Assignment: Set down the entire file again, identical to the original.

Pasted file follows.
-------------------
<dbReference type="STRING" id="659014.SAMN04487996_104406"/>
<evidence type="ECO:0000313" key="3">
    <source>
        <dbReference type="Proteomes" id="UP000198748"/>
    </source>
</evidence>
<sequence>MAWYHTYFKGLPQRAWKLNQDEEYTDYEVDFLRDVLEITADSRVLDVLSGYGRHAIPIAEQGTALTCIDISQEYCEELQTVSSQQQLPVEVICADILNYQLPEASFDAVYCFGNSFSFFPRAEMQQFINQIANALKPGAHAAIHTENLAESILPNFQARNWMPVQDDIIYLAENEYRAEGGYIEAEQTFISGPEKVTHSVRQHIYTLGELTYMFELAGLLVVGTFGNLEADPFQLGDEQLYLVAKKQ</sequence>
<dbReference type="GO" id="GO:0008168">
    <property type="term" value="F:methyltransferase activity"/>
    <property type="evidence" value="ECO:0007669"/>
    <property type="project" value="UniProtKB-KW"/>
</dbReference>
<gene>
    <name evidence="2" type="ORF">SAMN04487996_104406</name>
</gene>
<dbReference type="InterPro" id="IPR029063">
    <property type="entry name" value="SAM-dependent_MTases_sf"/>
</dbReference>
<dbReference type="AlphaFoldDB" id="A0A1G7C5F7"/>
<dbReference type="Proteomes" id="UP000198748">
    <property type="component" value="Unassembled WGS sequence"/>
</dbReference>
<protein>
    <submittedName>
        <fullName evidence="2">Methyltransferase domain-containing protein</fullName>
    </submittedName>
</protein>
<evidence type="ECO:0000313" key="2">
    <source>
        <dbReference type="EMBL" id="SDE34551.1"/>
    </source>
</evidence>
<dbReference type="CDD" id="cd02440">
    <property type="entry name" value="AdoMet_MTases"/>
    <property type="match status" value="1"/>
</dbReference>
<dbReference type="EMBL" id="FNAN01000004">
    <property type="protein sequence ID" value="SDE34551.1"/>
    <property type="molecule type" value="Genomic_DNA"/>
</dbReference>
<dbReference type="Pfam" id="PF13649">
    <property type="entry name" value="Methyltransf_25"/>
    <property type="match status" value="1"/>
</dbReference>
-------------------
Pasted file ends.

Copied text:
<dbReference type="STRING" id="659014.SAMN04487996_104406"/>
<evidence type="ECO:0000313" key="3">
    <source>
        <dbReference type="Proteomes" id="UP000198748"/>
    </source>
</evidence>
<sequence>MAWYHTYFKGLPQRAWKLNQDEEYTDYEVDFLRDVLEITADSRVLDVLSGYGRHAIPIAEQGTALTCIDISQEYCEELQTVSSQQQLPVEVICADILNYQLPEASFDAVYCFGNSFSFFPRAEMQQFINQIANALKPGAHAAIHTENLAESILPNFQARNWMPVQDDIIYLAENEYRAEGGYIEAEQTFISGPEKVTHSVRQHIYTLGELTYMFELAGLLVVGTFGNLEADPFQLGDEQLYLVAKKQ</sequence>
<dbReference type="GO" id="GO:0008168">
    <property type="term" value="F:methyltransferase activity"/>
    <property type="evidence" value="ECO:0007669"/>
    <property type="project" value="UniProtKB-KW"/>
</dbReference>
<gene>
    <name evidence="2" type="ORF">SAMN04487996_104406</name>
</gene>
<dbReference type="InterPro" id="IPR029063">
    <property type="entry name" value="SAM-dependent_MTases_sf"/>
</dbReference>
<dbReference type="AlphaFoldDB" id="A0A1G7C5F7"/>
<dbReference type="Proteomes" id="UP000198748">
    <property type="component" value="Unassembled WGS sequence"/>
</dbReference>
<protein>
    <submittedName>
        <fullName evidence="2">Methyltransferase domain-containing protein</fullName>
    </submittedName>
</protein>
<evidence type="ECO:0000313" key="2">
    <source>
        <dbReference type="EMBL" id="SDE34551.1"/>
    </source>
</evidence>
<dbReference type="CDD" id="cd02440">
    <property type="entry name" value="AdoMet_MTases"/>
    <property type="match status" value="1"/>
</dbReference>
<dbReference type="EMBL" id="FNAN01000004">
    <property type="protein sequence ID" value="SDE34551.1"/>
    <property type="molecule type" value="Genomic_DNA"/>
</dbReference>
<dbReference type="Pfam" id="PF13649">
    <property type="entry name" value="Methyltransf_25"/>
    <property type="match status" value="1"/>
</dbReference>